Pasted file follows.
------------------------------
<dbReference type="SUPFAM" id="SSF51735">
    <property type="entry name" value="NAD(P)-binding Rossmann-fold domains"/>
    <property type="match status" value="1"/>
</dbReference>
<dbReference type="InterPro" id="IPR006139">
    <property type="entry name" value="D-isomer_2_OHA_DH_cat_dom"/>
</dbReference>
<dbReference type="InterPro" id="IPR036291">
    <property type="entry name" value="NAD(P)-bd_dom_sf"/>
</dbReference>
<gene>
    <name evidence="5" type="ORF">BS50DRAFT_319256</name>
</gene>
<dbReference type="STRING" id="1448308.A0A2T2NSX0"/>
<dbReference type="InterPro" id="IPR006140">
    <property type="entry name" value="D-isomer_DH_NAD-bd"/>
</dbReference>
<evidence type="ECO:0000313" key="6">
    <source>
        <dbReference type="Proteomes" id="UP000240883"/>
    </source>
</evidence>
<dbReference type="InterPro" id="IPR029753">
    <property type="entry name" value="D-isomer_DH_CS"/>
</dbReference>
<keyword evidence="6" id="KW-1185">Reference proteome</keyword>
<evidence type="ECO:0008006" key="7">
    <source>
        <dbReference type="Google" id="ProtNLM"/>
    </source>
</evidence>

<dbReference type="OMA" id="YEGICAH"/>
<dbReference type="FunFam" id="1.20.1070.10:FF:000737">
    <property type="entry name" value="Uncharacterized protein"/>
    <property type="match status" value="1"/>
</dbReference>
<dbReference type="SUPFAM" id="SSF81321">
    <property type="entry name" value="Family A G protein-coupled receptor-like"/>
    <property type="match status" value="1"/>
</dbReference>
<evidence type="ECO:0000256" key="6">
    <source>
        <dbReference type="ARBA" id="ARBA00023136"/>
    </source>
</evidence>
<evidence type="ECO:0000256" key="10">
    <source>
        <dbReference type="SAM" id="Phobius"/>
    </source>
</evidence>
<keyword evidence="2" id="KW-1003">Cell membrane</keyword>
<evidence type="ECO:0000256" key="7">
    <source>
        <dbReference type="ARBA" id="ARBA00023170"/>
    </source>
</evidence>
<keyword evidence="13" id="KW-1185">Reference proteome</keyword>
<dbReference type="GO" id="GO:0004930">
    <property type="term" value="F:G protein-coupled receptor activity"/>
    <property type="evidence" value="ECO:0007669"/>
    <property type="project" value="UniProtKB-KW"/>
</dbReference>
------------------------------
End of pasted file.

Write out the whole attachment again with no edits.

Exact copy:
<dbReference type="SUPFAM" id="SSF51735">
    <property type="entry name" value="NAD(P)-binding Rossmann-fold domains"/>
    <property type="match status" value="1"/>
</dbReference>
<dbReference type="InterPro" id="IPR006139">
    <property type="entry name" value="D-isomer_2_OHA_DH_cat_dom"/>
</dbReference>
<dbReference type="InterPro" id="IPR036291">
    <property type="entry name" value="NAD(P)-bd_dom_sf"/>
</dbReference>
<gene>
    <name evidence="5" type="ORF">BS50DRAFT_319256</name>
</gene>
<dbReference type="STRING" id="1448308.A0A2T2NSX0"/>
<dbReference type="InterPro" id="IPR006140">
    <property type="entry name" value="D-isomer_DH_NAD-bd"/>
</dbReference>
<evidence type="ECO:0000313" key="6">
    <source>
        <dbReference type="Proteomes" id="UP000240883"/>
    </source>
</evidence>
<dbReference type="InterPro" id="IPR029753">
    <property type="entry name" value="D-isomer_DH_CS"/>
</dbReference>
<keyword evidence="6" id="KW-1185">Reference proteome</keyword>
<evidence type="ECO:0008006" key="7">
    <source>
        <dbReference type="Google" id="ProtNLM"/>
    </source>
</evidence>

<dbReference type="OMA" id="YEGICAH"/>
<dbReference type="FunFam" id="1.20.1070.10:FF:000737">
    <property type="entry name" value="Uncharacterized protein"/>
    <property type="match status" value="1"/>
</dbReference>
<dbReference type="SUPFAM" id="SSF81321">
    <property type="entry name" value="Family A G protein-coupled receptor-like"/>
    <property type="match status" value="1"/>
</dbReference>
<evidence type="ECO:0000256" key="6">
    <source>
        <dbReference type="ARBA" id="ARBA00023136"/>
    </source>
</evidence>
<evidence type="ECO:0000256" key="10">
    <source>
        <dbReference type="SAM" id="Phobius"/>
    </source>
</evidence>
<keyword evidence="2" id="KW-1003">Cell membrane</keyword>
<evidence type="ECO:0000256" key="7">
    <source>
        <dbReference type="ARBA" id="ARBA00023170"/>
    </source>
</evidence>
<keyword evidence="13" id="KW-1185">Reference proteome</keyword>
<dbReference type="GO" id="GO:0004930">
    <property type="term" value="F:G protein-coupled receptor activity"/>
    <property type="evidence" value="ECO:0007669"/>
    <property type="project" value="UniProtKB-KW"/>
</dbReference>